Yoga: a large-hearted way of thinking and being

What would you write on a freshly installed gratitude board?

As I looked at a freshly installed “Gratitude Board” on the coffee shop wall, a fully formed thought popped in my head. I knew immediately what to write. I didn’t actually “think“ the thought. It just arrived, fully formed. 

I wrote: “I am grateful to have a yoga practice which provides me with a path to a steady, compassionate version of myself, anytime I need it. My practice allows me to tap into the beauty of life and the best part of myself, so I can live from that space as I move through life. For that, I am immensely grateful. To the teachers who discovered, kindled and shared this practice: Thank you for this wonderful gift you’ve kindled and shared through the years.

Yoga has brought me role models and friends who embody the practice, and allow me to watch how they move through life’s difficulties and successes from a place of ease and compassion.

I am grateful to the thyroid condition which got me to try yoga initially, and to my friend Clare Sheldon Manz who took time to look through her veterinarian books to help me understand treatments, such as yoga. There are so many teachers I am grateful for, beginning with my first yoga teacher: Jen Queally and including every teacher I’ve taken classes and trainings with especially Heidi McVane and Danielle Toolan, Jen Morrison, Jacqui Bonwell, Kim Moody, David Vaughn, Mark Stevens, Sagel Urlacher, Erin Compton, to name a few. So much gratitude to my sister Kate my photographer, studio painter and “spiritual guide”. And to my childhood best friend who lives 800 miles away but still shares my path: Michelle Abbott. To all of you, I bow.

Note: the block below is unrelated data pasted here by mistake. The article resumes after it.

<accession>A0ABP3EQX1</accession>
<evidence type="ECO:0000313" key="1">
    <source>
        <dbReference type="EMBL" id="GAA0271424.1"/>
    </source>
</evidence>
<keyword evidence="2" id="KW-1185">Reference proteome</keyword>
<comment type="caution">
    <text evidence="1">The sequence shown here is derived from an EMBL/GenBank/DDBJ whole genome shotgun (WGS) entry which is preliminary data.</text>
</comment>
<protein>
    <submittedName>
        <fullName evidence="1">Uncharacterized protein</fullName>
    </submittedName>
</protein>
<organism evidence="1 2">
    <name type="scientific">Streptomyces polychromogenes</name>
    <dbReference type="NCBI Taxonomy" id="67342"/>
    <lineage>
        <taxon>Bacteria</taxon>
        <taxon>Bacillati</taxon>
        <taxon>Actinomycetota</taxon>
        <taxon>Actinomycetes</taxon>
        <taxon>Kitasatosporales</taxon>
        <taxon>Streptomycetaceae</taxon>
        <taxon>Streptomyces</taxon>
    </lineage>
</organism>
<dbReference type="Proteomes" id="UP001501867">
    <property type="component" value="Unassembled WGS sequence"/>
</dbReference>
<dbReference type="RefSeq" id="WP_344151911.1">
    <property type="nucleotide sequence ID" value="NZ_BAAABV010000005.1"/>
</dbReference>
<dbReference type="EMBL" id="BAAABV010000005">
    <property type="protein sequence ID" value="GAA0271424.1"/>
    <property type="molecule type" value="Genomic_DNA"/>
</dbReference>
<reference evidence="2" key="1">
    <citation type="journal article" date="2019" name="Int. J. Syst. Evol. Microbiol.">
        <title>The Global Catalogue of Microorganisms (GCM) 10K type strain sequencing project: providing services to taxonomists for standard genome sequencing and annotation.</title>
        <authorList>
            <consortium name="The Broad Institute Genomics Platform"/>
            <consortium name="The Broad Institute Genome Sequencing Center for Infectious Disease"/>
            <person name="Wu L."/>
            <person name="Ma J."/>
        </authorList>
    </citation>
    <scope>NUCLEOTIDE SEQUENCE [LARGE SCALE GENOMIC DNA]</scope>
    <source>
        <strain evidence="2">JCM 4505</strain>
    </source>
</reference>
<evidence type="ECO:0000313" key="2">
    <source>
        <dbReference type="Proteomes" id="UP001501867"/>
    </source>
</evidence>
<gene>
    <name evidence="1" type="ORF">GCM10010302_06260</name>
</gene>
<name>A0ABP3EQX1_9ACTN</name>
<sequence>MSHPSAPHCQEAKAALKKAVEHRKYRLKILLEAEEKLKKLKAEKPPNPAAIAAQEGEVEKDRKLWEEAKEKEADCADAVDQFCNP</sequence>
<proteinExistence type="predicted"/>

Beyond local friends, I have found yoga studios around the world containing people with the same large hearted attitude toward life. Even in a pandemic, yoga provided me a place to check-in (if only digitally) and connect with myself and with like-minded people, who are not cranky or judgmental. That is not to say yogis are without judgement, but that we seem to put that away when doing yoga. The yoga mat fosters a way to exist in a clear minded, authentic, usually happy space. I am so grateful to have access to this large hearted way of thinking and being in the world.
Yoga, I bow to you.

1 thought on “Yoga: a large-hearted way of thinking and being”

  1. I feel entirely the same way about running and my running family: deep and complete gratitude. I’m grateful for and astounded by the openness and generosity we find after sharing long miles together. I’m grateful for a body that lets me keep showing up for my runs and for yoga’s part in keeping me healthy.

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